The Big 3 Spanish Red Wine Regions: Rioja, Ribera del Duero and Valdepeñas
Today I’m going to talk about a topic which is important for all of us who live in Europe: how to get tipsy at lunchtime. Specifically, the three most important regions in Spain for red wines: La Rioja, Ribera del Duero and Valdepeñas.
La Rioja: An autonomous community in the North of Spain, just south of the Basque country. The capital is Logroño, and the wine is, for many, synonymous with Spanish red. They make 250 million litres of wine a year under the Denominación de Origen Calificada (DOC) Rioja.
Rioja can be expensive, but there are plenty of cheap (under 10€) wines, too. Some classics are CVNE (pronounced Cune–Spaniards are sort of confused about the difference between V and U, for historical reasons), Marqués de Cáceres and Marqués de Riscal–I don’t personally like Marqués de Riscal that much, but they’re quite famous for paying Frank Gehry a ton of money to make a godawful Guggenheim-style monstrosity of a building to house their winery. Actually the Guggenheim is quite a bit more elegant. Anyway…
A lot of times if you order wine at a restaurant, they’ll ask you if you want “Rioja or Ribera.” Ribera is a little bit more expensive, and considered to be better by many.
Ribera del Duero: The famous Ribera is an area along the Duero river, close to the city of Burgos. Incidentally, it’s spitting distance from La Rioja. It’s a smaller area, and produces less wine, but they have a good reputation and tend to be more expensive. One of the most famous wines from the area is Protos which is a good beginner’s wine.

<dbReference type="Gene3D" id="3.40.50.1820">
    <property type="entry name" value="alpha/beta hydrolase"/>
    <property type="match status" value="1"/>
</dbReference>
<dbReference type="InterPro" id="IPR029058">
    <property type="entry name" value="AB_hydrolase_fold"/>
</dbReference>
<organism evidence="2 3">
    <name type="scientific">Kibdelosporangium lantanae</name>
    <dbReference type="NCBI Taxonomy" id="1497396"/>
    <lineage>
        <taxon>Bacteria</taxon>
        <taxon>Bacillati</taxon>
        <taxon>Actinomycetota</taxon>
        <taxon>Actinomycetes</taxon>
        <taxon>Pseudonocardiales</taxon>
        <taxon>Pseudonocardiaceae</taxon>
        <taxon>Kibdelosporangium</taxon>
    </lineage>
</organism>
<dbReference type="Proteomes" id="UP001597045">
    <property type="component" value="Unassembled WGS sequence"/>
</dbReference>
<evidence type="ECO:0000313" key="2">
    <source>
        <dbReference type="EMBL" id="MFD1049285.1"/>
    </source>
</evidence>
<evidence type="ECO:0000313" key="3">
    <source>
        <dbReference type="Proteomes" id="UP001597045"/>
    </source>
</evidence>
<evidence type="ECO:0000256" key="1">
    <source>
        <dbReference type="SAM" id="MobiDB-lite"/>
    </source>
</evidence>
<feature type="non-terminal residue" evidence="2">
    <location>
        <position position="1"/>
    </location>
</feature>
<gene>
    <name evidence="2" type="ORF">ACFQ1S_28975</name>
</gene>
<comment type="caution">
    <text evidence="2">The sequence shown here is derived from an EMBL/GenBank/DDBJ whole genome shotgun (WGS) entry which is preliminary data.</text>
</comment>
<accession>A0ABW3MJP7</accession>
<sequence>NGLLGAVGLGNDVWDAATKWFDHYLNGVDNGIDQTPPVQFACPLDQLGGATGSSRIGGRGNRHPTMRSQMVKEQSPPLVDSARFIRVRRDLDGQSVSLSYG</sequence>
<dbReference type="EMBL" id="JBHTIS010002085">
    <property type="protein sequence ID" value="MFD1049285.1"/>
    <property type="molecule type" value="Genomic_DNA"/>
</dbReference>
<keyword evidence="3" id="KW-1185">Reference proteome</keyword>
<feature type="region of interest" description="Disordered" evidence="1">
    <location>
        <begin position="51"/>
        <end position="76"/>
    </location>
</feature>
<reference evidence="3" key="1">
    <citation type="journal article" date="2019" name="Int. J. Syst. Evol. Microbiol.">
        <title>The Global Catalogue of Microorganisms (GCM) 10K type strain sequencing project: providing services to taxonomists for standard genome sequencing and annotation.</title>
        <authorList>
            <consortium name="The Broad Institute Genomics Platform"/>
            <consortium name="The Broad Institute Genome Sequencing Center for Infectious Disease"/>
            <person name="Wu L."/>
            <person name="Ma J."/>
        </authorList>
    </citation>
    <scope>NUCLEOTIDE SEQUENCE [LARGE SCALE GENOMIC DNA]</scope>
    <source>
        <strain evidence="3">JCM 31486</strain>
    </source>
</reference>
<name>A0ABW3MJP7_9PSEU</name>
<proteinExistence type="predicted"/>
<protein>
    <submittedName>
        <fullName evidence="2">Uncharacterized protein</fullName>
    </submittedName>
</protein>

The Duero (or Duoro) river is the same river that flows through the Portuguese city of Oporto, world famous for the export of Port Wine, and also worth a visit.
Valdepeñas: This is your typical, cheaper table wine. I think a lot of Valdepeñas wines are great, but they don’t have quite as good a reputation as Rioja or Ribera. The Valdepeñas area is in La Mancha, to the south of Madrid. All of La Mancha is a big wine-producing area. A lot of the wine is made for export to countries like the USA where they don’t really know what good wine is and will drink anything. Ha! Just kidding. Actually, not really.
A typical cheap Valdepeñas that’s very good for the price is Señorío de Llanos, made by the same folks that make Don Simón box wine. If your budget is less than 5 euros, a Señorío de Llanos is a good bet.
Usually, supermarkets will have their wine sections divided by region of Spain, so you can find a whole shelf of Riojas, a shelf of Riberas, and a shelf of Valdepeñas or La Mancha. There are a few places where you can get international wines, but why would you? Spain has such a high quality and incredible variety that you really don’t need wine from anywhere else.
There are, of course, many other wine producing regions like Cariñena, Toro, Navarra and El Bierzo that make great wines in smaller quantities. I’ll talk about some of them… another day!
P.S. Here’s a bit of wine vocabulary: How to order wine in Spain. It gets complicated.